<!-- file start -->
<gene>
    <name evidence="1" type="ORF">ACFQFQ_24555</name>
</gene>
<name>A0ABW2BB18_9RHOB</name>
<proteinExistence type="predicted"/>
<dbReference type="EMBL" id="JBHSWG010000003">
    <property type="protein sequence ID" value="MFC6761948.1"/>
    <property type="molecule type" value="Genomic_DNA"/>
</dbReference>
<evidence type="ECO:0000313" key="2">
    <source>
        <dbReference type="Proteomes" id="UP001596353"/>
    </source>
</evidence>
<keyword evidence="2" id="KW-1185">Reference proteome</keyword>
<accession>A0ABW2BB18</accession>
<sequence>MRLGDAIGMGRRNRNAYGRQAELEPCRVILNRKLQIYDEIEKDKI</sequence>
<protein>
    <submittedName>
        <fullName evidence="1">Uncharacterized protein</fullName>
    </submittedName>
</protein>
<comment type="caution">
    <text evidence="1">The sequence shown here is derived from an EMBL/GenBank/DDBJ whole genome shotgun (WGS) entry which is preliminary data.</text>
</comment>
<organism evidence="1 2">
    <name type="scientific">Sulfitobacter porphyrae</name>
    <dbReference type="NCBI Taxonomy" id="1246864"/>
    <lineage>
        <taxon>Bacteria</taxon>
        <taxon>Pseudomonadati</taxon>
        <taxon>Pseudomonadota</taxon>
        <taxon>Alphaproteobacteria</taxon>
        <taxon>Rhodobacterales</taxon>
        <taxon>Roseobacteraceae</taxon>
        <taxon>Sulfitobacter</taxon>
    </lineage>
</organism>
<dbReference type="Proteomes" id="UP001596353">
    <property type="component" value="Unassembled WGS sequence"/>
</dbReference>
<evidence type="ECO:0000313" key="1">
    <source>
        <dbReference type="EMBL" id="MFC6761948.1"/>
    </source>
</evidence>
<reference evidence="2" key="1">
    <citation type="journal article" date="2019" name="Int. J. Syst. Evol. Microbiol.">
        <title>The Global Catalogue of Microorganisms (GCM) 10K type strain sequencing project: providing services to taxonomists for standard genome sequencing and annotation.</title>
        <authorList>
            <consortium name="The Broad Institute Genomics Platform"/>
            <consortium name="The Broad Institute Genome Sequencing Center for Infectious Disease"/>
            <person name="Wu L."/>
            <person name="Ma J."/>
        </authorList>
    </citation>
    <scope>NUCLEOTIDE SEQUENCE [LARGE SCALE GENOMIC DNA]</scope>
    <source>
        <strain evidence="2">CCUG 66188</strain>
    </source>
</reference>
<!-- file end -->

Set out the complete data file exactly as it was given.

<gene>
    <name evidence="1" type="ORF">ACFQFQ_24555</name>
</gene>
<name>A0ABW2BB18_9RHOB</name>
<proteinExistence type="predicted"/>
<dbReference type="EMBL" id="JBHSWG010000003">
    <property type="protein sequence ID" value="MFC6761948.1"/>
    <property type="molecule type" value="Genomic_DNA"/>
</dbReference>
<evidence type="ECO:0000313" key="2">
    <source>
        <dbReference type="Proteomes" id="UP001596353"/>
    </source>
</evidence>
<keyword evidence="2" id="KW-1185">Reference proteome</keyword>
<accession>A0ABW2BB18</accession>
<sequence>MRLGDAIGMGRRNRNAYGRQAELEPCRVILNRKLQIYDEIEKDKI</sequence>
<protein>
    <submittedName>
        <fullName evidence="1">Uncharacterized protein</fullName>
    </submittedName>
</protein>
<comment type="caution">
    <text evidence="1">The sequence shown here is derived from an EMBL/GenBank/DDBJ whole genome shotgun (WGS) entry which is preliminary data.</text>
</comment>
<organism evidence="1 2">
    <name type="scientific">Sulfitobacter porphyrae</name>
    <dbReference type="NCBI Taxonomy" id="1246864"/>
    <lineage>
        <taxon>Bacteria</taxon>
        <taxon>Pseudomonadati</taxon>
        <taxon>Pseudomonadota</taxon>
        <taxon>Alphaproteobacteria</taxon>
        <taxon>Rhodobacterales</taxon>
        <taxon>Roseobacteraceae</taxon>
        <taxon>Sulfitobacter</taxon>
    </lineage>
</organism>
<dbReference type="Proteomes" id="UP001596353">
    <property type="component" value="Unassembled WGS sequence"/>
</dbReference>
<evidence type="ECO:0000313" key="1">
    <source>
        <dbReference type="EMBL" id="MFC6761948.1"/>
    </source>
</evidence>
<reference evidence="2" key="1">
    <citation type="journal article" date="2019" name="Int. J. Syst. Evol. Microbiol.">
        <title>The Global Catalogue of Microorganisms (GCM) 10K type strain sequencing project: providing services to taxonomists for standard genome sequencing and annotation.</title>
        <authorList>
            <consortium name="The Broad Institute Genomics Platform"/>
            <consortium name="The Broad Institute Genome Sequencing Center for Infectious Disease"/>
            <person name="Wu L."/>
            <person name="Ma J."/>
        </authorList>
    </citation>
    <scope>NUCLEOTIDE SEQUENCE [LARGE SCALE GENOMIC DNA]</scope>
    <source>
        <strain evidence="2">CCUG 66188</strain>
    </source>
</reference>